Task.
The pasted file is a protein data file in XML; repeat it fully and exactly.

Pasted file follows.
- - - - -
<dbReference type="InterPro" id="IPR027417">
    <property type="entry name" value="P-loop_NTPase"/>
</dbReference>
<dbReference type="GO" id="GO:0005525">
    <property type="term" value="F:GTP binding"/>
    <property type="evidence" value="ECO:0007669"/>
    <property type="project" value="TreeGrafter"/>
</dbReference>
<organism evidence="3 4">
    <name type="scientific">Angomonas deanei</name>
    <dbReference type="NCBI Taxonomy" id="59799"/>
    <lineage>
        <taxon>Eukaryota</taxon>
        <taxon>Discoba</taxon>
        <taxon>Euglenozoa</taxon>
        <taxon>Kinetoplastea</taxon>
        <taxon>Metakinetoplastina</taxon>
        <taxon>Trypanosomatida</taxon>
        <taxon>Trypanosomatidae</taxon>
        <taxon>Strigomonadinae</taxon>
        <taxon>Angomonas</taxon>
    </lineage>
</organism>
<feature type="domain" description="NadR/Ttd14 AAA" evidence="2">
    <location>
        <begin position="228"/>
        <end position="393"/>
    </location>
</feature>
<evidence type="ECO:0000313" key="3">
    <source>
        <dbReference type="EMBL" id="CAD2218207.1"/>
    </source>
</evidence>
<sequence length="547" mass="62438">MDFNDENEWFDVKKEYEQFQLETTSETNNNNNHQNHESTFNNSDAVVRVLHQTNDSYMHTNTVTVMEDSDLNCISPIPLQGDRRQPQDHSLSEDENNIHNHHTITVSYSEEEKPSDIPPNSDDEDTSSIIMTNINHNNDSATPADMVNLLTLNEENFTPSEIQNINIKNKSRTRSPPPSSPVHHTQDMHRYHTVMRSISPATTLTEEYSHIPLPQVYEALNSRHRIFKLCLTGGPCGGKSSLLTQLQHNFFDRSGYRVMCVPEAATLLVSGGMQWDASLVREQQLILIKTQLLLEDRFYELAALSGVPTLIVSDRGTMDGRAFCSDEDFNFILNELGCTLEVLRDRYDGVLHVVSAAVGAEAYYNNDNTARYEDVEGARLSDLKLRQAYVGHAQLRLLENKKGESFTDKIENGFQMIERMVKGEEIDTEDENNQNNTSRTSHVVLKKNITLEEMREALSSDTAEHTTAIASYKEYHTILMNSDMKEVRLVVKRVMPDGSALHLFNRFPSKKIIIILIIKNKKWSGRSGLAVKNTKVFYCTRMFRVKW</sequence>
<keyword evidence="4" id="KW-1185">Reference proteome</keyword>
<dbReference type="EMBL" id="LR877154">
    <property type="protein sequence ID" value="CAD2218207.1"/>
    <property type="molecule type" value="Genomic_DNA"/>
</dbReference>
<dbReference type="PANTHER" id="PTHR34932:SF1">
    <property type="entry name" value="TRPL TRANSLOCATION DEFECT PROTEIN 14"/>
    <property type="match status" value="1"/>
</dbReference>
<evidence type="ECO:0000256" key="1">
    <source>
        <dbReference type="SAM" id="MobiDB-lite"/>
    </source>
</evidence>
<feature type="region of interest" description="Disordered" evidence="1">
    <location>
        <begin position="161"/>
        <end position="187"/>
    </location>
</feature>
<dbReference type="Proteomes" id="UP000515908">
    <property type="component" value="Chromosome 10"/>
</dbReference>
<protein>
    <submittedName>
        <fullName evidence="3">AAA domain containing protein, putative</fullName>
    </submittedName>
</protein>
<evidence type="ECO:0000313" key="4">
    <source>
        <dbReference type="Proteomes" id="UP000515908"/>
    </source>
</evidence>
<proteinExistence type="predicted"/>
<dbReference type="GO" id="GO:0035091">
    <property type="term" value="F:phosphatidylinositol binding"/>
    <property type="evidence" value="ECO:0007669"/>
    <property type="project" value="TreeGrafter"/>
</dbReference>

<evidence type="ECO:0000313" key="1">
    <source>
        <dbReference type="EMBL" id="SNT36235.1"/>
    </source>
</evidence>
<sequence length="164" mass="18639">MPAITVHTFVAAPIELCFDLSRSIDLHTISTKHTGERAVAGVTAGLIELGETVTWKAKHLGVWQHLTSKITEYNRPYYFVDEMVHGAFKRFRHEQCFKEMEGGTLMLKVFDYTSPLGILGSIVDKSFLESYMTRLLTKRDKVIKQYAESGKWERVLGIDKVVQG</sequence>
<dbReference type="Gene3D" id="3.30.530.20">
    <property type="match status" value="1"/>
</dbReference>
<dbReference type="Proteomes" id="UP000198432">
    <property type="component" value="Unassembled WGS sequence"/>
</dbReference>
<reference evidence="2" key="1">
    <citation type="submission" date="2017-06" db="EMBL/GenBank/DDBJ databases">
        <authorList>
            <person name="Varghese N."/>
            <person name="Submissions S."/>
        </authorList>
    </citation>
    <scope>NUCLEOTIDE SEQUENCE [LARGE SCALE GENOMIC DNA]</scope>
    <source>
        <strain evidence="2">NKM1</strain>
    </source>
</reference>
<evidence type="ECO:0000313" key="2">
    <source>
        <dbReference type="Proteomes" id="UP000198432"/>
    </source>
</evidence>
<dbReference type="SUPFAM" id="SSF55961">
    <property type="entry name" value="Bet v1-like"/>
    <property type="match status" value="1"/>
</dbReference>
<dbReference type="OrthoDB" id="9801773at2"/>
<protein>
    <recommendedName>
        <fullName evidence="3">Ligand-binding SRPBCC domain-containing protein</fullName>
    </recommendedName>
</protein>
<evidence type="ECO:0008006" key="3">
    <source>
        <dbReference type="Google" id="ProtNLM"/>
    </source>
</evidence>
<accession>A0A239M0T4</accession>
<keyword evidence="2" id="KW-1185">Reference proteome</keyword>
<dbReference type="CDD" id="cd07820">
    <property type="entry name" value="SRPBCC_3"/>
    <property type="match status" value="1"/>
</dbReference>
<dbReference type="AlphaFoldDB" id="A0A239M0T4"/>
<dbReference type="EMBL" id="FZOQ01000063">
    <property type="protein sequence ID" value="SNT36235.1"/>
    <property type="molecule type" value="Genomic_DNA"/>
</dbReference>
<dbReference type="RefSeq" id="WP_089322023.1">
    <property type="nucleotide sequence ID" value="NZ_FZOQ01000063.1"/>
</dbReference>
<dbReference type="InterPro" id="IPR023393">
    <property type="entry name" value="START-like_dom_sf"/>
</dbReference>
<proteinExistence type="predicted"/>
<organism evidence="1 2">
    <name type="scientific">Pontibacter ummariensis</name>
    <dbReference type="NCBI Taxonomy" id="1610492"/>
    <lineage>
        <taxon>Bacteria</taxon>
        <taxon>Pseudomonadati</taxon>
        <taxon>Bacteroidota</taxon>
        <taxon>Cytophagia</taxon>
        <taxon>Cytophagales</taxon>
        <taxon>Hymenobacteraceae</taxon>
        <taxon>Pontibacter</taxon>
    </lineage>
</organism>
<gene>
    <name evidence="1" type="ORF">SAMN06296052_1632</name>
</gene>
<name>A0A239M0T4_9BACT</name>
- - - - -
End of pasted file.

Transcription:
<dbReference type="InterPro" id="IPR027417">
    <property type="entry name" value="P-loop_NTPase"/>
</dbReference>
<dbReference type="GO" id="GO:0005525">
    <property type="term" value="F:GTP binding"/>
    <property type="evidence" value="ECO:0007669"/>
    <property type="project" value="TreeGrafter"/>
</dbReference>
<organism evidence="3 4">
    <name type="scientific">Angomonas deanei</name>
    <dbReference type="NCBI Taxonomy" id="59799"/>
    <lineage>
        <taxon>Eukaryota</taxon>
        <taxon>Discoba</taxon>
        <taxon>Euglenozoa</taxon>
        <taxon>Kinetoplastea</taxon>
        <taxon>Metakinetoplastina</taxon>
        <taxon>Trypanosomatida</taxon>
        <taxon>Trypanosomatidae</taxon>
        <taxon>Strigomonadinae</taxon>
        <taxon>Angomonas</taxon>
    </lineage>
</organism>
<feature type="domain" description="NadR/Ttd14 AAA" evidence="2">
    <location>
        <begin position="228"/>
        <end position="393"/>
    </location>
</feature>
<evidence type="ECO:0000313" key="3">
    <source>
        <dbReference type="EMBL" id="CAD2218207.1"/>
    </source>
</evidence>
<sequence length="547" mass="62438">MDFNDENEWFDVKKEYEQFQLETTSETNNNNNHQNHESTFNNSDAVVRVLHQTNDSYMHTNTVTVMEDSDLNCISPIPLQGDRRQPQDHSLSEDENNIHNHHTITVSYSEEEKPSDIPPNSDDEDTSSIIMTNINHNNDSATPADMVNLLTLNEENFTPSEIQNINIKNKSRTRSPPPSSPVHHTQDMHRYHTVMRSISPATTLTEEYSHIPLPQVYEALNSRHRIFKLCLTGGPCGGKSSLLTQLQHNFFDRSGYRVMCVPEAATLLVSGGMQWDASLVREQQLILIKTQLLLEDRFYELAALSGVPTLIVSDRGTMDGRAFCSDEDFNFILNELGCTLEVLRDRYDGVLHVVSAAVGAEAYYNNDNTARYEDVEGARLSDLKLRQAYVGHAQLRLLENKKGESFTDKIENGFQMIERMVKGEEIDTEDENNQNNTSRTSHVVLKKNITLEEMREALSSDTAEHTTAIASYKEYHTILMNSDMKEVRLVVKRVMPDGSALHLFNRFPSKKIIIILIIKNKKWSGRSGLAVKNTKVFYCTRMFRVKW</sequence>
<keyword evidence="4" id="KW-1185">Reference proteome</keyword>
<dbReference type="EMBL" id="LR877154">
    <property type="protein sequence ID" value="CAD2218207.1"/>
    <property type="molecule type" value="Genomic_DNA"/>
</dbReference>
<dbReference type="PANTHER" id="PTHR34932:SF1">
    <property type="entry name" value="TRPL TRANSLOCATION DEFECT PROTEIN 14"/>
    <property type="match status" value="1"/>
</dbReference>
<evidence type="ECO:0000256" key="1">
    <source>
        <dbReference type="SAM" id="MobiDB-lite"/>
    </source>
</evidence>
<feature type="region of interest" description="Disordered" evidence="1">
    <location>
        <begin position="161"/>
        <end position="187"/>
    </location>
</feature>
<dbReference type="Proteomes" id="UP000515908">
    <property type="component" value="Chromosome 10"/>
</dbReference>
<protein>
    <submittedName>
        <fullName evidence="3">AAA domain containing protein, putative</fullName>
    </submittedName>
</protein>
<evidence type="ECO:0000313" key="4">
    <source>
        <dbReference type="Proteomes" id="UP000515908"/>
    </source>
</evidence>
<proteinExistence type="predicted"/>
<dbReference type="GO" id="GO:0035091">
    <property type="term" value="F:phosphatidylinositol binding"/>
    <property type="evidence" value="ECO:0007669"/>
    <property type="project" value="TreeGrafter"/>
</dbReference>

<evidence type="ECO:0000313" key="1">
    <source>
        <dbReference type="EMBL" id="SNT36235.1"/>
    </source>
</evidence>
<sequence length="164" mass="18639">MPAITVHTFVAAPIELCFDLSRSIDLHTISTKHTGERAVAGVTAGLIELGETVTWKAKHLGVWQHLTSKITEYNRPYYFVDEMVHGAFKRFRHEQCFKEMEGGTLMLKVFDYTSPLGILGSIVDKSFLESYMTRLLTKRDKVIKQYAESGKWERVLGIDKVVQG</sequence>
<dbReference type="Gene3D" id="3.30.530.20">
    <property type="match status" value="1"/>
</dbReference>
<dbReference type="Proteomes" id="UP000198432">
    <property type="component" value="Unassembled WGS sequence"/>
</dbReference>
<reference evidence="2" key="1">
    <citation type="submission" date="2017-06" db="EMBL/GenBank/DDBJ databases">
        <authorList>
            <person name="Varghese N."/>
            <person name="Submissions S."/>
        </authorList>
    </citation>
    <scope>NUCLEOTIDE SEQUENCE [LARGE SCALE GENOMIC DNA]</scope>
    <source>
        <strain evidence="2">NKM1</strain>
    </source>
</reference>
<evidence type="ECO:0000313" key="2">
    <source>
        <dbReference type="Proteomes" id="UP000198432"/>
    </source>
</evidence>
<dbReference type="SUPFAM" id="SSF55961">
    <property type="entry name" value="Bet v1-like"/>
    <property type="match status" value="1"/>
</dbReference>
<dbReference type="OrthoDB" id="9801773at2"/>
<protein>
    <recommendedName>
        <fullName evidence="3">Ligand-binding SRPBCC domain-containing protein</fullName>
    </recommendedName>
</protein>
<evidence type="ECO:0008006" key="3">
    <source>
        <dbReference type="Google" id="ProtNLM"/>
    </source>
</evidence>
<accession>A0A239M0T4</accession>
<keyword evidence="2" id="KW-1185">Reference proteome</keyword>
<dbReference type="CDD" id="cd07820">
    <property type="entry name" value="SRPBCC_3"/>
    <property type="match status" value="1"/>
</dbReference>
<dbReference type="AlphaFoldDB" id="A0A239M0T4"/>
<dbReference type="EMBL" id="FZOQ01000063">
    <property type="protein sequence ID" value="SNT36235.1"/>
    <property type="molecule type" value="Genomic_DNA"/>
</dbReference>
<dbReference type="RefSeq" id="WP_089322023.1">
    <property type="nucleotide sequence ID" value="NZ_FZOQ01000063.1"/>
</dbReference>
<dbReference type="InterPro" id="IPR023393">
    <property type="entry name" value="START-like_dom_sf"/>
</dbReference>
<proteinExistence type="predicted"/>
<organism evidence="1 2">
    <name type="scientific">Pontibacter ummariensis</name>
    <dbReference type="NCBI Taxonomy" id="1610492"/>
    <lineage>
        <taxon>Bacteria</taxon>
        <taxon>Pseudomonadati</taxon>
        <taxon>Bacteroidota</taxon>
        <taxon>Cytophagia</taxon>
        <taxon>Cytophagales</taxon>
        <taxon>Hymenobacteraceae</taxon>
        <taxon>Pontibacter</taxon>
    </lineage>
</organism>
<gene>
    <name evidence="1" type="ORF">SAMN06296052_1632</name>
</gene>
<name>A0A239M0T4_9BACT</name>